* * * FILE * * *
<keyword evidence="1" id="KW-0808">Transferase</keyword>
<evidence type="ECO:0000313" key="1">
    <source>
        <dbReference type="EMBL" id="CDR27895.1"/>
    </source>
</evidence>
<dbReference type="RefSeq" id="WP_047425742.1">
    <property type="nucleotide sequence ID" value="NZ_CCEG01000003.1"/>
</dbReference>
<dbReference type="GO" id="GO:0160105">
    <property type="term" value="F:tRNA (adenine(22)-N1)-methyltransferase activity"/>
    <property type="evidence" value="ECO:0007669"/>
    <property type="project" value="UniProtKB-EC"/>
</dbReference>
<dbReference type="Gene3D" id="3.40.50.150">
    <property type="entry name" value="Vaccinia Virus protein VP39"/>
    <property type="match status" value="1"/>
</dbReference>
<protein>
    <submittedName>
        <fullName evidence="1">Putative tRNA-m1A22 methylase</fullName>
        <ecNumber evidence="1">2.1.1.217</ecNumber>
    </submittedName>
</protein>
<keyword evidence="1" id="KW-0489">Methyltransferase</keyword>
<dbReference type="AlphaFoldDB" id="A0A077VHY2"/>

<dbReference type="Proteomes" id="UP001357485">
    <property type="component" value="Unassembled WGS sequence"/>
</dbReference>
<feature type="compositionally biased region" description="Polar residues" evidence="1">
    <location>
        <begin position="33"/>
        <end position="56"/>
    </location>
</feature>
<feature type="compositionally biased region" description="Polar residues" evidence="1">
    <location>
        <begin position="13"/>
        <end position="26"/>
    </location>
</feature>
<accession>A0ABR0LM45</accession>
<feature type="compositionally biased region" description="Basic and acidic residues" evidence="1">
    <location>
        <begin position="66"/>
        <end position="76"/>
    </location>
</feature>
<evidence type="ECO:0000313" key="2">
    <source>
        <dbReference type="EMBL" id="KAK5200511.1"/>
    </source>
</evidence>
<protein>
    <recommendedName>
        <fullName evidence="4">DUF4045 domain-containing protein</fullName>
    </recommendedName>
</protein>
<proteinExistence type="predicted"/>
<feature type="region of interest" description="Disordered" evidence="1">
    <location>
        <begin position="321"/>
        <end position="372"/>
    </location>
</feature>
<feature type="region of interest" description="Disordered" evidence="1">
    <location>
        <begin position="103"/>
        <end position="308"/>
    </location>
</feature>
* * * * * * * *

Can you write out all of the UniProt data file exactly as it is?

<keyword evidence="1" id="KW-0808">Transferase</keyword>
<evidence type="ECO:0000313" key="1">
    <source>
        <dbReference type="EMBL" id="CDR27895.1"/>
    </source>
</evidence>
<dbReference type="RefSeq" id="WP_047425742.1">
    <property type="nucleotide sequence ID" value="NZ_CCEG01000003.1"/>
</dbReference>
<dbReference type="GO" id="GO:0160105">
    <property type="term" value="F:tRNA (adenine(22)-N1)-methyltransferase activity"/>
    <property type="evidence" value="ECO:0007669"/>
    <property type="project" value="UniProtKB-EC"/>
</dbReference>
<dbReference type="Gene3D" id="3.40.50.150">
    <property type="entry name" value="Vaccinia Virus protein VP39"/>
    <property type="match status" value="1"/>
</dbReference>
<protein>
    <submittedName>
        <fullName evidence="1">Putative tRNA-m1A22 methylase</fullName>
        <ecNumber evidence="1">2.1.1.217</ecNumber>
    </submittedName>
</protein>
<keyword evidence="1" id="KW-0489">Methyltransferase</keyword>
<dbReference type="AlphaFoldDB" id="A0A077VHY2"/>

<dbReference type="Proteomes" id="UP001357485">
    <property type="component" value="Unassembled WGS sequence"/>
</dbReference>
<feature type="compositionally biased region" description="Polar residues" evidence="1">
    <location>
        <begin position="33"/>
        <end position="56"/>
    </location>
</feature>
<feature type="compositionally biased region" description="Polar residues" evidence="1">
    <location>
        <begin position="13"/>
        <end position="26"/>
    </location>
</feature>
<accession>A0ABR0LM45</accession>
<feature type="compositionally biased region" description="Basic and acidic residues" evidence="1">
    <location>
        <begin position="66"/>
        <end position="76"/>
    </location>
</feature>
<evidence type="ECO:0000313" key="2">
    <source>
        <dbReference type="EMBL" id="KAK5200511.1"/>
    </source>
</evidence>
<protein>
    <recommendedName>
        <fullName evidence="4">DUF4045 domain-containing protein</fullName>
    </recommendedName>
</protein>
<proteinExistence type="predicted"/>
<feature type="region of interest" description="Disordered" evidence="1">
    <location>
        <begin position="321"/>
        <end position="372"/>
    </location>
</feature>
<feature type="region of interest" description="Disordered" evidence="1">
    <location>
        <begin position="103"/>
        <end position="308"/>
    </location>
</feature>